L-arginine stimulates host defenses in patients with breast cancer.
Surgery 1994 Feb;115(2):205-12
Brittenden J; Park KG; Heys SD; Ross C; Ashby J; Ah-See A; Eremin O
Department of Surgery, University of Aberdeen Medical School, Scotland.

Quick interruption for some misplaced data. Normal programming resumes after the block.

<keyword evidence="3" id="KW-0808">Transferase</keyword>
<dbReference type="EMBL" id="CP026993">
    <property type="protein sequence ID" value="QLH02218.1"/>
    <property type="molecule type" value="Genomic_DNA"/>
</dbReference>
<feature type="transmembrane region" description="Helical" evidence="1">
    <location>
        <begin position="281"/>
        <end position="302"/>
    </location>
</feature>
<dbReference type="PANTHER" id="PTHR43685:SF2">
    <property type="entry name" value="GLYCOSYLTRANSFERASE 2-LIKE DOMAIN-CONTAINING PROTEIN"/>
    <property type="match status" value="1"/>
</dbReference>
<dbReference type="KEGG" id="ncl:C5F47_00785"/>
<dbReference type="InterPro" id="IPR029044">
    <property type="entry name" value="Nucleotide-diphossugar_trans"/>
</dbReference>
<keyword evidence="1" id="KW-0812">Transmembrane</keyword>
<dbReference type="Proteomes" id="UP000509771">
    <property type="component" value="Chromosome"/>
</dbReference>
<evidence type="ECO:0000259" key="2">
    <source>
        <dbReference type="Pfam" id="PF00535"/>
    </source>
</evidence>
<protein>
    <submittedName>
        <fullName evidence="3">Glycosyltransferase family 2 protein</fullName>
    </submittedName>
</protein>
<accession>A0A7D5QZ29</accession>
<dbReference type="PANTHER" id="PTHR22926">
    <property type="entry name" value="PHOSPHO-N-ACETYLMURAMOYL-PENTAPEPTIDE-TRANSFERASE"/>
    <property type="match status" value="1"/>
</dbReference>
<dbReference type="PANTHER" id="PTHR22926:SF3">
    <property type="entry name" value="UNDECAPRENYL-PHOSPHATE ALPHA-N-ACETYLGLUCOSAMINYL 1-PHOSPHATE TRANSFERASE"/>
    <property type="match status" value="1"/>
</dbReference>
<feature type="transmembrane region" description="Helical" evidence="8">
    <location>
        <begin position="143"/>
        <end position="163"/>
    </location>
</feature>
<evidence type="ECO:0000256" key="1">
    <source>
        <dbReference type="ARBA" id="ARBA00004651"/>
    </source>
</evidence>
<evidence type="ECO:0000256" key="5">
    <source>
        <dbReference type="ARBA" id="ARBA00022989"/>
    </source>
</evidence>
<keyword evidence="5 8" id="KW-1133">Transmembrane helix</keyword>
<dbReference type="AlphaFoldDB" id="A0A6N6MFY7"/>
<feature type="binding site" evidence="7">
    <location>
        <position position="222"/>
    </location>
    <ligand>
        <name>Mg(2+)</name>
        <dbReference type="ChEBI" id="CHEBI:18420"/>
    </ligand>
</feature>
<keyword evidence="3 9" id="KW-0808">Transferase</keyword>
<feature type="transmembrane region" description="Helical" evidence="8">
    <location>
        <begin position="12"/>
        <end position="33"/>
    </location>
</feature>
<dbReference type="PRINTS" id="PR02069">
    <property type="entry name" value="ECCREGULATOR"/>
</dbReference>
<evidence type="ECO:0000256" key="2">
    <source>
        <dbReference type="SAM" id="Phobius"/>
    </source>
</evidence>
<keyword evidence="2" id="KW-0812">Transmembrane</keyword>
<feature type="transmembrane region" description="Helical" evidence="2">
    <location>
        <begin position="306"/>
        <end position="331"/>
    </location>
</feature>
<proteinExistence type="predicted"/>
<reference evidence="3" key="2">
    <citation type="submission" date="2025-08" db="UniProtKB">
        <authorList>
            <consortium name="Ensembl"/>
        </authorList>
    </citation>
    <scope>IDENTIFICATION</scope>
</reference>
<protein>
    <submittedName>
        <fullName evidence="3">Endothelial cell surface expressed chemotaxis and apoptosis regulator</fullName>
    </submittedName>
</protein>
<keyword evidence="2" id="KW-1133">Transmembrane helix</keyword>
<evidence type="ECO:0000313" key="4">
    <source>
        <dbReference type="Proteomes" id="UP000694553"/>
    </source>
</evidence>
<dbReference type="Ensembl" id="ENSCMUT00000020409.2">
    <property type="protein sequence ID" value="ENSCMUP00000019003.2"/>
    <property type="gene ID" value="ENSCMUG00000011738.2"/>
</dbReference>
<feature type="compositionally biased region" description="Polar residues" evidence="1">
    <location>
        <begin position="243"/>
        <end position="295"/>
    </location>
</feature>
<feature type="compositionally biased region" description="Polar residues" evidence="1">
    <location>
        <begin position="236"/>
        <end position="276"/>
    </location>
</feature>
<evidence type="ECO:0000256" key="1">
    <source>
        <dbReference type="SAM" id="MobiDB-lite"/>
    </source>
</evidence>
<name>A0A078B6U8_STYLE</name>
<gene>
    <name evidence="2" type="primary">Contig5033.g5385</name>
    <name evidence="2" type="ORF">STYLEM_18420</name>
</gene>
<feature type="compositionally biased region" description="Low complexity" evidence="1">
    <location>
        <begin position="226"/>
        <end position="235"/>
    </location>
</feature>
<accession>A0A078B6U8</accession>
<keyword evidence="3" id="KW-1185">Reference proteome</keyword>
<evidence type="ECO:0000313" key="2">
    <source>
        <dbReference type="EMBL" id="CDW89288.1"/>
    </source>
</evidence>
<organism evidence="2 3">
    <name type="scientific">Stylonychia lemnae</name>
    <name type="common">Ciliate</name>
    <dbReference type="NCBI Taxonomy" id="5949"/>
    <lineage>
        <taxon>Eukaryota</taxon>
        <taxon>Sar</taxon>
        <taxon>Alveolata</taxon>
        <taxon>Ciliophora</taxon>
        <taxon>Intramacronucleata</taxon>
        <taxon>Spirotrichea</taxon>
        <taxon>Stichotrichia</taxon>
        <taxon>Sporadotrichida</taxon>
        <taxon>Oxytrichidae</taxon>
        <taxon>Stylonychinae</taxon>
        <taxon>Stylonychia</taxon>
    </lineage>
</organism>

BACKGROUND. The amino acid L-arginine is known to have immunostimulatory effects in animals and healthy human volunteers. We have studied the effect of dietary supplementation with L-arginine (30 g/day for 3 days) on host defenses in patients with breast cancer. METHODS. Mitogenic responses of peripheral blood lymphocytes to concanavalin A, phytohemagglutinin, and pokeweed mitogen and phenotype analysis of lymphocyte subsets and activation markers were assessed before and after 3 days of L-arginine supplementation. The effect of L-arginine supplementation on natural killer and lymphokine-activated killer cell cytotoxicity and serum levels of the cytokines interleukin-1 beta and 2, interferon-gamma, and tumor necrosis factor-alpha were also measured. RESULTS. L-arginine significantly increased lymphocyte mitogenic reactivity to concanavalin A, phytohemagglutinin, and pokeweed mitogen (mean percentage increases: 64% [p < 0.001], 65% [p < 0.001], and 48% [p < 0.05], respectively). Natural killer and lymphokine-activated killer cell cytotoxicity was also significantly enhanced after L-arginine intake (mean percentage increase, 81% and 107% [p < 0.001]). However, no corresponding increase in circulating CD16+ and CD56+ cells was obtained: Arginine supplementation did not increase the level of serum cytokines. CONCLUSIONS. Dietary supplementation with L-arginine in patients with breast cancer significantly enhances host defenses and therefore may have a role in adjuvant treatment.